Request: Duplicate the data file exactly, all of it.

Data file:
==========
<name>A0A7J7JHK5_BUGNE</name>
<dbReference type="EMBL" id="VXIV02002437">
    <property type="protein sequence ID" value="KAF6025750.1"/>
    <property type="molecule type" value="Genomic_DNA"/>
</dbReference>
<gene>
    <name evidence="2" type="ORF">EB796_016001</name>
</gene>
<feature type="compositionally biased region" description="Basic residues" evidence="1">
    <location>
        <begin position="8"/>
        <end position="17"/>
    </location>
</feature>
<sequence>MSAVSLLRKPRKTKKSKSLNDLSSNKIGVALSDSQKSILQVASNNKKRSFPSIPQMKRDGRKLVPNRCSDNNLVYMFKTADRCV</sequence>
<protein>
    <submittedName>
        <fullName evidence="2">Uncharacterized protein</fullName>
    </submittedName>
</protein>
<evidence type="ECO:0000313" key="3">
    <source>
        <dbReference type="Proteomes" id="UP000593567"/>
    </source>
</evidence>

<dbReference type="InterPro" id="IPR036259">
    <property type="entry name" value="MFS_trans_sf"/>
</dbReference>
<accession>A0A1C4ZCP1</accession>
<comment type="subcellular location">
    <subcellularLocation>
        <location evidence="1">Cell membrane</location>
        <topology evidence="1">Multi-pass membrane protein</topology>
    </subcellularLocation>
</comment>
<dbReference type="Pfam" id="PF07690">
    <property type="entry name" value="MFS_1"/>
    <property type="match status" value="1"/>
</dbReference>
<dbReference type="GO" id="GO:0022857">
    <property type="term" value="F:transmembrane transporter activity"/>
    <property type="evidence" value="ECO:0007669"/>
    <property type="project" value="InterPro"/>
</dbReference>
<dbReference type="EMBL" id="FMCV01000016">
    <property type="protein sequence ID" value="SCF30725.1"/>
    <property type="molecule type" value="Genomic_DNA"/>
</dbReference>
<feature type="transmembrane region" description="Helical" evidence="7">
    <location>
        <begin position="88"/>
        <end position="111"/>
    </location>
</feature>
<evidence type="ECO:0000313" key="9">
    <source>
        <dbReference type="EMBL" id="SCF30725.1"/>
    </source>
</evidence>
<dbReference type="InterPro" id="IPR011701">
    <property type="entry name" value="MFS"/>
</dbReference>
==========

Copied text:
<name>A0A7J7JHK5_BUGNE</name>
<dbReference type="EMBL" id="VXIV02002437">
    <property type="protein sequence ID" value="KAF6025750.1"/>
    <property type="molecule type" value="Genomic_DNA"/>
</dbReference>
<gene>
    <name evidence="2" type="ORF">EB796_016001</name>
</gene>
<feature type="compositionally biased region" description="Basic residues" evidence="1">
    <location>
        <begin position="8"/>
        <end position="17"/>
    </location>
</feature>
<sequence>MSAVSLLRKPRKTKKSKSLNDLSSNKIGVALSDSQKSILQVASNNKKRSFPSIPQMKRDGRKLVPNRCSDNNLVYMFKTADRCV</sequence>
<protein>
    <submittedName>
        <fullName evidence="2">Uncharacterized protein</fullName>
    </submittedName>
</protein>
<evidence type="ECO:0000313" key="3">
    <source>
        <dbReference type="Proteomes" id="UP000593567"/>
    </source>
</evidence>

<dbReference type="InterPro" id="IPR036259">
    <property type="entry name" value="MFS_trans_sf"/>
</dbReference>
<accession>A0A1C4ZCP1</accession>
<comment type="subcellular location">
    <subcellularLocation>
        <location evidence="1">Cell membrane</location>
        <topology evidence="1">Multi-pass membrane protein</topology>
    </subcellularLocation>
</comment>
<dbReference type="Pfam" id="PF07690">
    <property type="entry name" value="MFS_1"/>
    <property type="match status" value="1"/>
</dbReference>
<dbReference type="GO" id="GO:0022857">
    <property type="term" value="F:transmembrane transporter activity"/>
    <property type="evidence" value="ECO:0007669"/>
    <property type="project" value="InterPro"/>
</dbReference>
<dbReference type="EMBL" id="FMCV01000016">
    <property type="protein sequence ID" value="SCF30725.1"/>
    <property type="molecule type" value="Genomic_DNA"/>
</dbReference>
<feature type="transmembrane region" description="Helical" evidence="7">
    <location>
        <begin position="88"/>
        <end position="111"/>
    </location>
</feature>
<evidence type="ECO:0000313" key="9">
    <source>
        <dbReference type="EMBL" id="SCF30725.1"/>
    </source>
</evidence>
<dbReference type="InterPro" id="IPR011701">
    <property type="entry name" value="MFS"/>
</dbReference>